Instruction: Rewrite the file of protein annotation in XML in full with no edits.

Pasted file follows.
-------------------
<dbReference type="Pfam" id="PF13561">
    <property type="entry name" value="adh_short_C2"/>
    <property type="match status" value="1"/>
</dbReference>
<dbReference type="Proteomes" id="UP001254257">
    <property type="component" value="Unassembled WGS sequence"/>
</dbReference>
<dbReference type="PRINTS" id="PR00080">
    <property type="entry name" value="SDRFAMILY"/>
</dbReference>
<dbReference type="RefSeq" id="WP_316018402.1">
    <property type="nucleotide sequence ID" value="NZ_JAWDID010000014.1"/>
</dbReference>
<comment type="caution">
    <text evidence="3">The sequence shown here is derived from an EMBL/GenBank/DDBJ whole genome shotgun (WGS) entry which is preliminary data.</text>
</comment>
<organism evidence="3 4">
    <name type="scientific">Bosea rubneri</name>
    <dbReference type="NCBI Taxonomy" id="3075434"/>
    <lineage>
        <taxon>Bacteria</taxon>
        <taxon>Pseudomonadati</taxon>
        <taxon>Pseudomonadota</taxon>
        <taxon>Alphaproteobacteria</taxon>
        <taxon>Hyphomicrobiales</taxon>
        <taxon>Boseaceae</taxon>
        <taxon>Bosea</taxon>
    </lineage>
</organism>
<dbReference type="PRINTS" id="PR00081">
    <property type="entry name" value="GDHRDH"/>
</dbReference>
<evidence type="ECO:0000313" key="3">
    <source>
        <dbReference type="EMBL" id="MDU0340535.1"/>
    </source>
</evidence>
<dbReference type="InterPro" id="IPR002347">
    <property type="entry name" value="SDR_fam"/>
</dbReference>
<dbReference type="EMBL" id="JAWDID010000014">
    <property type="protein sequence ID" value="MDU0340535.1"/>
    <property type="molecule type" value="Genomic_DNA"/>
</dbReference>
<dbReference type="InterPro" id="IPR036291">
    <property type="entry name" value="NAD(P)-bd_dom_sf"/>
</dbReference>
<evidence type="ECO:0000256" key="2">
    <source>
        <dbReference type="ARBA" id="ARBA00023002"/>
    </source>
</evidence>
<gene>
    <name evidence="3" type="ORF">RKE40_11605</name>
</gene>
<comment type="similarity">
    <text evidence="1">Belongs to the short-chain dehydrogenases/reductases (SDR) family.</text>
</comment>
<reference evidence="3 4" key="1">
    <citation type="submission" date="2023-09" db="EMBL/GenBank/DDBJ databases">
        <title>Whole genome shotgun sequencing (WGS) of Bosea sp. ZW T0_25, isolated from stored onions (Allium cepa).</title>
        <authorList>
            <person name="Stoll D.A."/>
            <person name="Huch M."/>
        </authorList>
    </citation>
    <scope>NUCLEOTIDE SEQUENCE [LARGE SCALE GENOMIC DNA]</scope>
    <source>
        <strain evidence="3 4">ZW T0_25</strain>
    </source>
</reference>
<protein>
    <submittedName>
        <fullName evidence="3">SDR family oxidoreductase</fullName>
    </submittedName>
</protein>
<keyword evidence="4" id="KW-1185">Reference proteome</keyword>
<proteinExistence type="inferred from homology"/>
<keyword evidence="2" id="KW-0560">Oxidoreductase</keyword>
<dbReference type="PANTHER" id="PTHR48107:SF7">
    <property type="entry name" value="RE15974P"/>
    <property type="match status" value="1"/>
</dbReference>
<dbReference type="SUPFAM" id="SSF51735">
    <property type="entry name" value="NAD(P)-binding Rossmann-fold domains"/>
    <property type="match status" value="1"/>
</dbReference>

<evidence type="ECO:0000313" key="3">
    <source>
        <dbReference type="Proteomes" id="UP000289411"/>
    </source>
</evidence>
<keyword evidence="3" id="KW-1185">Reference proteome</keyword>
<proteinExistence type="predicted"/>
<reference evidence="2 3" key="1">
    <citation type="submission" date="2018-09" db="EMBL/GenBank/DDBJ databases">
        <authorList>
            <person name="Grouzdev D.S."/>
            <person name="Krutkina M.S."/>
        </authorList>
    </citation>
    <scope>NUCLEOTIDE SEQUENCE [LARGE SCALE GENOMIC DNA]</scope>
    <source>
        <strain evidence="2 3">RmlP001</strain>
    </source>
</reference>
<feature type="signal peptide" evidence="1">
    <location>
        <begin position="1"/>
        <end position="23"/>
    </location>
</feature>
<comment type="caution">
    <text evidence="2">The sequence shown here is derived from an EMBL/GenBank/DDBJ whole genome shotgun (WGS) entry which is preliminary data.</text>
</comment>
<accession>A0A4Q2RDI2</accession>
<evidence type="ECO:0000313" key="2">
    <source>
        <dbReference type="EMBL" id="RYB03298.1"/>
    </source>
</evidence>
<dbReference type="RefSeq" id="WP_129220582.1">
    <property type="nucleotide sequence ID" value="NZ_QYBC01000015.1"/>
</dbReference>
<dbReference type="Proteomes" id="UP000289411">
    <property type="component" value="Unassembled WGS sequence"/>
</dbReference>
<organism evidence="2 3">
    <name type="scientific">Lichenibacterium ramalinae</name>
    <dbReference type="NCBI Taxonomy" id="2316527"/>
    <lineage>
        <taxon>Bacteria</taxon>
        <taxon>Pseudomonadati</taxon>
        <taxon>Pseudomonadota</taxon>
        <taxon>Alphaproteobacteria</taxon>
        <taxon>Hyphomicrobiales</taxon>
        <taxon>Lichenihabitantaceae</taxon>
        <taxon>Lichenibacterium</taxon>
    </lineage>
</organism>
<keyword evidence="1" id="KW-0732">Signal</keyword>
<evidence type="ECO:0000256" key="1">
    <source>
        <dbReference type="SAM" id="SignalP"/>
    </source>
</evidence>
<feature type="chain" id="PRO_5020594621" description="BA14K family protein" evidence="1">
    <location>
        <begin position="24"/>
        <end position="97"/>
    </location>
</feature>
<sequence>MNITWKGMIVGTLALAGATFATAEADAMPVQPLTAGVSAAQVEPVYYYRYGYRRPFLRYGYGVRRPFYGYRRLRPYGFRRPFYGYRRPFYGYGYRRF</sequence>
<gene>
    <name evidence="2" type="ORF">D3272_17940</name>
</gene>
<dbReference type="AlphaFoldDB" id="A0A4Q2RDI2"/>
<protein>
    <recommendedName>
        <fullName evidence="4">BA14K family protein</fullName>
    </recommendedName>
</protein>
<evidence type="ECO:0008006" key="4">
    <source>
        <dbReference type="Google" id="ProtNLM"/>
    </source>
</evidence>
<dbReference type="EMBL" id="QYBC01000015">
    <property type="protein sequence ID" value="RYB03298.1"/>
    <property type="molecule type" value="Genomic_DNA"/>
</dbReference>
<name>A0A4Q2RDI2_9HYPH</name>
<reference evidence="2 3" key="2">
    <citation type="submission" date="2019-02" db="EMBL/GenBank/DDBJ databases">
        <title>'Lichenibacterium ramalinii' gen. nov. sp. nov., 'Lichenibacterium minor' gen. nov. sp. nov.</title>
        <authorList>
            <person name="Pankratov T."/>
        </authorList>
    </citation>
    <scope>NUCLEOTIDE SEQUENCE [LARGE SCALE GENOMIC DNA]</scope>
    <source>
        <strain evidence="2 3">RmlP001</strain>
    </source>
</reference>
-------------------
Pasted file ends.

<dbReference type="Pfam" id="PF13561">
    <property type="entry name" value="adh_short_C2"/>
    <property type="match status" value="1"/>
</dbReference>
<dbReference type="Proteomes" id="UP001254257">
    <property type="component" value="Unassembled WGS sequence"/>
</dbReference>
<dbReference type="PRINTS" id="PR00080">
    <property type="entry name" value="SDRFAMILY"/>
</dbReference>
<dbReference type="RefSeq" id="WP_316018402.1">
    <property type="nucleotide sequence ID" value="NZ_JAWDID010000014.1"/>
</dbReference>
<comment type="caution">
    <text evidence="3">The sequence shown here is derived from an EMBL/GenBank/DDBJ whole genome shotgun (WGS) entry which is preliminary data.</text>
</comment>
<organism evidence="3 4">
    <name type="scientific">Bosea rubneri</name>
    <dbReference type="NCBI Taxonomy" id="3075434"/>
    <lineage>
        <taxon>Bacteria</taxon>
        <taxon>Pseudomonadati</taxon>
        <taxon>Pseudomonadota</taxon>
        <taxon>Alphaproteobacteria</taxon>
        <taxon>Hyphomicrobiales</taxon>
        <taxon>Boseaceae</taxon>
        <taxon>Bosea</taxon>
    </lineage>
</organism>
<dbReference type="PRINTS" id="PR00081">
    <property type="entry name" value="GDHRDH"/>
</dbReference>
<evidence type="ECO:0000313" key="3">
    <source>
        <dbReference type="EMBL" id="MDU0340535.1"/>
    </source>
</evidence>
<dbReference type="InterPro" id="IPR002347">
    <property type="entry name" value="SDR_fam"/>
</dbReference>
<dbReference type="EMBL" id="JAWDID010000014">
    <property type="protein sequence ID" value="MDU0340535.1"/>
    <property type="molecule type" value="Genomic_DNA"/>
</dbReference>
<dbReference type="InterPro" id="IPR036291">
    <property type="entry name" value="NAD(P)-bd_dom_sf"/>
</dbReference>
<evidence type="ECO:0000256" key="2">
    <source>
        <dbReference type="ARBA" id="ARBA00023002"/>
    </source>
</evidence>
<gene>
    <name evidence="3" type="ORF">RKE40_11605</name>
</gene>
<comment type="similarity">
    <text evidence="1">Belongs to the short-chain dehydrogenases/reductases (SDR) family.</text>
</comment>
<reference evidence="3 4" key="1">
    <citation type="submission" date="2023-09" db="EMBL/GenBank/DDBJ databases">
        <title>Whole genome shotgun sequencing (WGS) of Bosea sp. ZW T0_25, isolated from stored onions (Allium cepa).</title>
        <authorList>
            <person name="Stoll D.A."/>
            <person name="Huch M."/>
        </authorList>
    </citation>
    <scope>NUCLEOTIDE SEQUENCE [LARGE SCALE GENOMIC DNA]</scope>
    <source>
        <strain evidence="3 4">ZW T0_25</strain>
    </source>
</reference>
<protein>
    <submittedName>
        <fullName evidence="3">SDR family oxidoreductase</fullName>
    </submittedName>
</protein>
<keyword evidence="4" id="KW-1185">Reference proteome</keyword>
<proteinExistence type="inferred from homology"/>
<keyword evidence="2" id="KW-0560">Oxidoreductase</keyword>
<dbReference type="PANTHER" id="PTHR48107:SF7">
    <property type="entry name" value="RE15974P"/>
    <property type="match status" value="1"/>
</dbReference>
<dbReference type="SUPFAM" id="SSF51735">
    <property type="entry name" value="NAD(P)-binding Rossmann-fold domains"/>
    <property type="match status" value="1"/>
</dbReference>

<evidence type="ECO:0000313" key="3">
    <source>
        <dbReference type="Proteomes" id="UP000289411"/>
    </source>
</evidence>
<keyword evidence="3" id="KW-1185">Reference proteome</keyword>
<proteinExistence type="predicted"/>
<reference evidence="2 3" key="1">
    <citation type="submission" date="2018-09" db="EMBL/GenBank/DDBJ databases">
        <authorList>
            <person name="Grouzdev D.S."/>
            <person name="Krutkina M.S."/>
        </authorList>
    </citation>
    <scope>NUCLEOTIDE SEQUENCE [LARGE SCALE GENOMIC DNA]</scope>
    <source>
        <strain evidence="2 3">RmlP001</strain>
    </source>
</reference>
<feature type="signal peptide" evidence="1">
    <location>
        <begin position="1"/>
        <end position="23"/>
    </location>
</feature>
<comment type="caution">
    <text evidence="2">The sequence shown here is derived from an EMBL/GenBank/DDBJ whole genome shotgun (WGS) entry which is preliminary data.</text>
</comment>
<accession>A0A4Q2RDI2</accession>
<evidence type="ECO:0000313" key="2">
    <source>
        <dbReference type="EMBL" id="RYB03298.1"/>
    </source>
</evidence>
<dbReference type="RefSeq" id="WP_129220582.1">
    <property type="nucleotide sequence ID" value="NZ_QYBC01000015.1"/>
</dbReference>
<dbReference type="Proteomes" id="UP000289411">
    <property type="component" value="Unassembled WGS sequence"/>
</dbReference>
<organism evidence="2 3">
    <name type="scientific">Lichenibacterium ramalinae</name>
    <dbReference type="NCBI Taxonomy" id="2316527"/>
    <lineage>
        <taxon>Bacteria</taxon>
        <taxon>Pseudomonadati</taxon>
        <taxon>Pseudomonadota</taxon>
        <taxon>Alphaproteobacteria</taxon>
        <taxon>Hyphomicrobiales</taxon>
        <taxon>Lichenihabitantaceae</taxon>
        <taxon>Lichenibacterium</taxon>
    </lineage>
</organism>
<keyword evidence="1" id="KW-0732">Signal</keyword>
<evidence type="ECO:0000256" key="1">
    <source>
        <dbReference type="SAM" id="SignalP"/>
    </source>
</evidence>
<feature type="chain" id="PRO_5020594621" description="BA14K family protein" evidence="1">
    <location>
        <begin position="24"/>
        <end position="97"/>
    </location>
</feature>
<sequence>MNITWKGMIVGTLALAGATFATAEADAMPVQPLTAGVSAAQVEPVYYYRYGYRRPFLRYGYGVRRPFYGYRRLRPYGFRRPFYGYRRPFYGYGYRRF</sequence>
<gene>
    <name evidence="2" type="ORF">D3272_17940</name>
</gene>
<dbReference type="AlphaFoldDB" id="A0A4Q2RDI2"/>
<protein>
    <recommendedName>
        <fullName evidence="4">BA14K family protein</fullName>
    </recommendedName>
</protein>
<evidence type="ECO:0008006" key="4">
    <source>
        <dbReference type="Google" id="ProtNLM"/>
    </source>
</evidence>
<dbReference type="EMBL" id="QYBC01000015">
    <property type="protein sequence ID" value="RYB03298.1"/>
    <property type="molecule type" value="Genomic_DNA"/>
</dbReference>
<name>A0A4Q2RDI2_9HYPH</name>
<reference evidence="2 3" key="2">
    <citation type="submission" date="2019-02" db="EMBL/GenBank/DDBJ databases">
        <title>'Lichenibacterium ramalinii' gen. nov. sp. nov., 'Lichenibacterium minor' gen. nov. sp. nov.</title>
        <authorList>
            <person name="Pankratov T."/>
        </authorList>
    </citation>
    <scope>NUCLEOTIDE SEQUENCE [LARGE SCALE GENOMIC DNA]</scope>
    <source>
        <strain evidence="2 3">RmlP001</strain>
    </source>
</reference>